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On the last track, we discussed four barriers to communication between adolescents and parents that may compound a teen’s suicidal crisis. These four barriers are labeling, mixed messages, over or underreacting, and nonverbal messages.
On this track, we will discuss four parenting skills for setting limits that can help a teen in a suicidal crisis. These four skills are develop clear rules, eliminate vagueness, be direct, and develop a joint language.
The next three tracks will focus on specific parenting skills that the therapist can introduce to the parents of a teen in a suicidal crisis. These techniques may help stabilize the teen’s home environment and increase the social support resources available to the teen. By setting limits for the teen in a suicidal crisis, the parent conveys a message that someone cares enough to watch out for them. While the teen may at first resent the presence of limits, limits provide a sense of security that is invaluable to the teen in crisis.
4 Parenting Skills for Setting Limits
Skill #1 - Develop Clear Rules
Skill #2 - Eliminate Vagueness
I recommend to parents that they state clearly, “I don’t know” followed by an expression of feelings and a statement that the parent will think about the issue for a specific amount of time. For example, Ryan, 17, had recently displayed self-destructive behavior such as alcohol use and burning himself with cigarettes. Although Ryan was making progress in therapy, his father Grady remained concerned about his son’s risk of suicide.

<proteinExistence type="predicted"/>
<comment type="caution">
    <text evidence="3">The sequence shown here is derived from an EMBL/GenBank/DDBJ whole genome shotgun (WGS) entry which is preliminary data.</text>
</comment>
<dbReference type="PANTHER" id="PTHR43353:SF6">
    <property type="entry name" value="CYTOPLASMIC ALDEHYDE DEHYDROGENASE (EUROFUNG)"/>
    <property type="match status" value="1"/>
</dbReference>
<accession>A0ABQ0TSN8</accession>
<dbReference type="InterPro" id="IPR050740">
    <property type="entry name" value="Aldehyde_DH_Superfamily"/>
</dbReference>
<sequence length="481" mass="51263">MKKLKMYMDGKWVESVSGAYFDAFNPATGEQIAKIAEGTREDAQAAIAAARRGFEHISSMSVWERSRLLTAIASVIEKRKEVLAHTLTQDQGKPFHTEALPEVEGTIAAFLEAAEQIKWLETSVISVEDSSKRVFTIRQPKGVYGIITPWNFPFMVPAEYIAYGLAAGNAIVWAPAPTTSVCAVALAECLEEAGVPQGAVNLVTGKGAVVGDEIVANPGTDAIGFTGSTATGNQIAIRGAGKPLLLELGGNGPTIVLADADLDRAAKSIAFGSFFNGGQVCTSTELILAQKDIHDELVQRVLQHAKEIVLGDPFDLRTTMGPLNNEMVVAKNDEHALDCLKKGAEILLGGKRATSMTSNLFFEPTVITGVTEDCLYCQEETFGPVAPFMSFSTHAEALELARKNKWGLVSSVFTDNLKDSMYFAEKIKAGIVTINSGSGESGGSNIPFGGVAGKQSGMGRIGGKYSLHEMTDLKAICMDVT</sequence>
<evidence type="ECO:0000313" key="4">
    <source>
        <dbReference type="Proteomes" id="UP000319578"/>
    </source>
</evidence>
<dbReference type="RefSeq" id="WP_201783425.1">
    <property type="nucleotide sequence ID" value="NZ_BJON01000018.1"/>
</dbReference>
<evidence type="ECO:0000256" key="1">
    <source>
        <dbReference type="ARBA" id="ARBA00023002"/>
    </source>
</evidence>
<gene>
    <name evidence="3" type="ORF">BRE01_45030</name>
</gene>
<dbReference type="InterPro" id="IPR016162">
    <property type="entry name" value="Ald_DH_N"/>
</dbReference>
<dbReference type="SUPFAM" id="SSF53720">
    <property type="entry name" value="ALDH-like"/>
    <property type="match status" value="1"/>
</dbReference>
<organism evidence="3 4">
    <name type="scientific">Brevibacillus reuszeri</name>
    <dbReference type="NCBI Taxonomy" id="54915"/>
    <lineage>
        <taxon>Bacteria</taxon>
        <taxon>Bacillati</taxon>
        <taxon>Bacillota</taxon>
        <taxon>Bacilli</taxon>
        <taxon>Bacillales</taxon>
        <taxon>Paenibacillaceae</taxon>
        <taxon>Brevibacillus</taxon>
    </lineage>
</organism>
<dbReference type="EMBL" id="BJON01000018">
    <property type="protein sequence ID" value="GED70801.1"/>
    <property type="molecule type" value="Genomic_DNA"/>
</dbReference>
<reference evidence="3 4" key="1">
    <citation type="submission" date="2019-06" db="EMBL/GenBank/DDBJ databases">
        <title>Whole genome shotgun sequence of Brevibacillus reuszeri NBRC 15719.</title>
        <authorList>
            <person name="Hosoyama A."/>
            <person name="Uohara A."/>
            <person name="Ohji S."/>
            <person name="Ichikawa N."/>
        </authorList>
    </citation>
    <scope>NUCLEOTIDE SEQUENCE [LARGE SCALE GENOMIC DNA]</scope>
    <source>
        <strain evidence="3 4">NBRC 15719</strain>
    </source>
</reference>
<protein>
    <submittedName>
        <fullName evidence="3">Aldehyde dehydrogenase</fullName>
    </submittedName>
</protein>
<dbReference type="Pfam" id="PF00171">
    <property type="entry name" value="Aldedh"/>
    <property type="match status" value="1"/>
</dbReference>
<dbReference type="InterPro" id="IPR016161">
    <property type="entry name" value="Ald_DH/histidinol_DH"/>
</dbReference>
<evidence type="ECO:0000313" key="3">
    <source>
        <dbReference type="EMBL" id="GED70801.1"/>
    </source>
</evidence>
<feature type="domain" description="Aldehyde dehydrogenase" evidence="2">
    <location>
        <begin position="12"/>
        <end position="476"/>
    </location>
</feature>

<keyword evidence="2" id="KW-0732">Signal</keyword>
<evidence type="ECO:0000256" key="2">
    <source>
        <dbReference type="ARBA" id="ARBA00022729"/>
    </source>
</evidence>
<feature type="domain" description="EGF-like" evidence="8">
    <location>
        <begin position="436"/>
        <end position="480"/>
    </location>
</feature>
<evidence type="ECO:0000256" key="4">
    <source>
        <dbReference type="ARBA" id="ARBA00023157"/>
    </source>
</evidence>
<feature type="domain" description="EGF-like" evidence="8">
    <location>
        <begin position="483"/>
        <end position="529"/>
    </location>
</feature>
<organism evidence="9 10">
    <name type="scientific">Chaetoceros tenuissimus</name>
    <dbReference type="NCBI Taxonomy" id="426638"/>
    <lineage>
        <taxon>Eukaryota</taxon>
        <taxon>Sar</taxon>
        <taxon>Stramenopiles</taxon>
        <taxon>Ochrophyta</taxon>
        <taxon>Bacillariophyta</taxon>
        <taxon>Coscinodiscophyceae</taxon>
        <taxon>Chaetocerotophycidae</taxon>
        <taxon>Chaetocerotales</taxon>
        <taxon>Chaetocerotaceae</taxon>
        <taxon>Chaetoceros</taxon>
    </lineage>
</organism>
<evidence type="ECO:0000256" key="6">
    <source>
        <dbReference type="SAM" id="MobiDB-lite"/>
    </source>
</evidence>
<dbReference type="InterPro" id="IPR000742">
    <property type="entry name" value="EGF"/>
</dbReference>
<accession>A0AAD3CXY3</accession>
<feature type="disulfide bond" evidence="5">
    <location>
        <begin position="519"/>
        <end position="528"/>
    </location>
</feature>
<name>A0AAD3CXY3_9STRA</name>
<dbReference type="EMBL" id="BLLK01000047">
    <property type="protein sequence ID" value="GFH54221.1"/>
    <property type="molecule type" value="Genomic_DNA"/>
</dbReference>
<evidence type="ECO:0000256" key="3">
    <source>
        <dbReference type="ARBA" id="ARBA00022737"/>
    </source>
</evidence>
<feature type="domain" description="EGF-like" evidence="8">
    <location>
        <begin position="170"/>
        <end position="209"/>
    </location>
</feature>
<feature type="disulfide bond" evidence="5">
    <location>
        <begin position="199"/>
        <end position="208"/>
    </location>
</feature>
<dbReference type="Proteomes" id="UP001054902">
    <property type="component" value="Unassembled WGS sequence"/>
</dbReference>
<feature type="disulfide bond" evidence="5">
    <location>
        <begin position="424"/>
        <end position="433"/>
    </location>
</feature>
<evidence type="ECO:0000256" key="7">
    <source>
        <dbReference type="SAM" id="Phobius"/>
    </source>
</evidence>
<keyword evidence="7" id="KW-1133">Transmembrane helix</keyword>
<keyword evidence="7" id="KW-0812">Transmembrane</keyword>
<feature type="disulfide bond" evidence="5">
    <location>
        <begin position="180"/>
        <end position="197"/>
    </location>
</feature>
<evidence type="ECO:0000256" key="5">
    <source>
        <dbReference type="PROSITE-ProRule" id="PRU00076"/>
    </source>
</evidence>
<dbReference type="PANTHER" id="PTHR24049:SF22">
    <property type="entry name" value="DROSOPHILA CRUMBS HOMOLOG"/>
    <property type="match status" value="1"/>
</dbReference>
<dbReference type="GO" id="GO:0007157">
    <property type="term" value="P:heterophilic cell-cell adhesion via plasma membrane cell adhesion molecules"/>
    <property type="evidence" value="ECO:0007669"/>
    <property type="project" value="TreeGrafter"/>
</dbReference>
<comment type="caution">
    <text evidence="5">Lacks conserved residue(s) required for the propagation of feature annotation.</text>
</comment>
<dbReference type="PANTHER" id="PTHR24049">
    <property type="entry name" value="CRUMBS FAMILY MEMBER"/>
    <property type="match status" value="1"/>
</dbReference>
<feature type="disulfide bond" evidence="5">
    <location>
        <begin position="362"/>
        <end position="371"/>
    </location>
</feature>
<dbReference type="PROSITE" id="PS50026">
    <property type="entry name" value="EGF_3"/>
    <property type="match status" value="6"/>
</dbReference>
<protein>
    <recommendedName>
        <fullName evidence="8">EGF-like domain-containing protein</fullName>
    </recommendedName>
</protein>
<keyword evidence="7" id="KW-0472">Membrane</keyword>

When Ryan requested to stay overnight at a friend’s house, Grady was uneasy. Grady stated to Ryan, “I don’t know if I want you to stay overnight at Brian’s house, because I don’t know Brian’s family well and I worry what would happen if you needed help in the middle of the night. Let me talk it over with your mother, and I’ll let you know this afternoon so that you can make plans one way or another.”
Skill #3 - Be Direct
This indirect request also leaves Amy the option of saying “not now,” since she probably does not in fact want to clean her room. By making a statement instead of asking a question, the parent may be able to lessen resistance. In the case of a teenager in a suicidal crisis, a parent may want the teen to seek help from a therapist or crisis counselor. By asking the teenager, “Would you like to make an appointment to see a therapist?” the parent’s message is not clear, and there is implied permission for the teenager to refuse help.
By stating directly, “We’re going to make an appointment for you to see a therapist,” the teen may still raise objections, but her or his opportunities for manipulation are lessened.
Skill #4 - Developing a Joint Language Technique
For example, Grady and his son Ryan agreed that the phrase “I draw the line” meant, “That’s it, I have had enough, no more pushing the limits.” Both Grady and Ryan agreed that if one of them used the phrase “I draw the line,” the other would back off and reassess his or her behavior. Grady and Ryan also agreed that if Ryan stated, “Up up and away,” Grady would stop asking so many questions, because the phrase would signify in a nonconfrontational way that Ryan was feeling like he was being interrogated.
However, as part of the develop a joint language technique, Grady and Ryan also agreed that if one of them used a conversation-ending pet expression, they would give each other space for one hour, and then meet to reassess the conversation. Think of your Grady and Ryan. Would the develop a joint language technique help your Grady set limits, while improving communication patterns within the family?
On this track, we have discussed four parenting skills for setting limits that can help a teen in a suicidal crisis. These four skills are develop clear rules, eliminate vagueness, be direct, and develop a joint language.
On the next track, we will discuss four techniques available to parents to help foster independence in a teen undergoing a depressive or suicidal crisis. These four techniques are providing choices, problem solving, listening techniques, and active interest.
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